2) By contrast, someone who negligently causes physical damage to another person’s property is not liable to pay compensation to a third party claimant who suffers financial loss as a result of the damage. The economic loss suffered in cases of this kind, which cannot be recovered, is usually referred to as “pure economic loss”, meaning economic loss that is not consequent on damage to, or loss of, the claimant’s property (or on personal injury to the claimant).

3) To count as the claimant’s property for this purpose it is sufficient that the claimant has a right to possession of the property. At common law a person in possession of property has a right to possession of it as against a stranger. Thus, a bailee in possession of property can claim damages from a stranger whose negligence results in the loss of, or physical damage to, the property.

At paragraph 23 of the judgment, the Supreme Court went on to say, where it is shown that loss has (factually) been caused by the defendant’s breach of a duty of care, five principles are capable of limiting the damages recoverable by the claimant. They are: (i) the scope of the duty; (ii) remoteness; (iii) intervening cause; (iv) failure to mitigate; and (v) contributory negligence and noted that the real issue in this case concerned remoteness.

They concluded that [para 47] If the type of loss was reasonably foreseeable, it does not matter that the precise manner in which it was incurred was not reasonably foreseeable

A reasonably foreseeable type of loss flowing from damage to a hire car is financial loss resulting from inability to use the car. The type of loss that she suffered in respect of loss of use of the car was a contractual liability (under clause 16) to pay the hire company for its loss of use. Nevertheless, just as loss of use to the claimant is reasonably foreseeable and not too remote, so is the contractual liability of the claimant to pay damages for loss of use to the hire company. It can also be said that the precise manner by which the loss of use became a loss to the claimant need not have been reasonably foreseeable.

However, to fall within this reasonably foreseeable type of loss, it is necessary for the claimant’s contractual liability to reflect the loss of use of the hire company. The Supreme court also noted that the underlying policy reason for the remoteness rule is to ensure that an excessive burden of liability does not fall upon the Defendant. They noted that “A line must be drawn to ensure that the defendant is not held liable for all loss factually caused by the tort, however far removed in time and space.” And they held that a loss would be too remote if it was not a reasonable pre-estimate of the actual loss of use to the hire company of its vehicle.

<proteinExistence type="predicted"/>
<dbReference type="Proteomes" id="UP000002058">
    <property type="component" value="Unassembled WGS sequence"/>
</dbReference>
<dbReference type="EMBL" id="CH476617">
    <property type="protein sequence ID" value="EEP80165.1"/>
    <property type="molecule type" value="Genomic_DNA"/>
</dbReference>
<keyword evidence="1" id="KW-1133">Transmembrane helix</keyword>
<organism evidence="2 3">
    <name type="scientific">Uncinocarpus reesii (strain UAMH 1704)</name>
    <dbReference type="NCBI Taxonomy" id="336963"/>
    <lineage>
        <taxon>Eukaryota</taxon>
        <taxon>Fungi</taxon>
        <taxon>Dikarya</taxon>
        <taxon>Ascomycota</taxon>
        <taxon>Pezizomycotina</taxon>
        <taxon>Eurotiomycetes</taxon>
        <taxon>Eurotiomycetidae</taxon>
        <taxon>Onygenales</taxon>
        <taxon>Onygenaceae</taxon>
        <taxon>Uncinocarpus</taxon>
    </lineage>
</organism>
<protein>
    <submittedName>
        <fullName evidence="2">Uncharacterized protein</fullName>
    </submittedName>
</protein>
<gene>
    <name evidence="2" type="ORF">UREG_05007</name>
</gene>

As to the burden of proof on whether a loss is too remote, the court held at paragraph 59 that it is for a Defendant to assert and prove that one or more of the principles outlined in paragraph 23 of the judgment applies to limit the Claimant’s damages.

And at paragraph 62 “..Logically, therefore, the legal burden of proof must likewise lie on the defendant to plead and prove that loss which was in fact caused by the defendant’s tort is nevertheless irrecoverable because it is too remote. As discussed above, in relation to the tort of negligence, this requires showing that the loss suffered was not of a type that was reasonably foreseeable.”

Finally, at paragraph 72, the court considered what the position would be if the court found that the pre-estimate was not a reasonable sum. They asked themselves “Would that mean that Ms Armstead would recover no damages at all in respect of loss of use?” The answer was no, “The claimant would be entitled in this situation to recover the amount of damages which would present the hire company’s reasonably foreseeable loss of use.

Ultimately, the Claimant was awarded her £1560 loss by the Supreme Court and some clarity has been brought to cases where there is a contractual liability based upon a reasonable pre-estimate of loss.

Chris Wood is a solicitor with over 20 years of experience dealing with personal injury claim arising from road traffic collisions, accidents at work, trips/slips and other accidents in public places. His views are his own and do not constitute legal advice. If you have been injured in an accident which was not your fault, call us on 01772 203303 or get in touch via our website to see if we can help. We can act on a Conditional Fee Agreement (no-win, no-fee) and are happy to discuss your case on a no-obligation basis.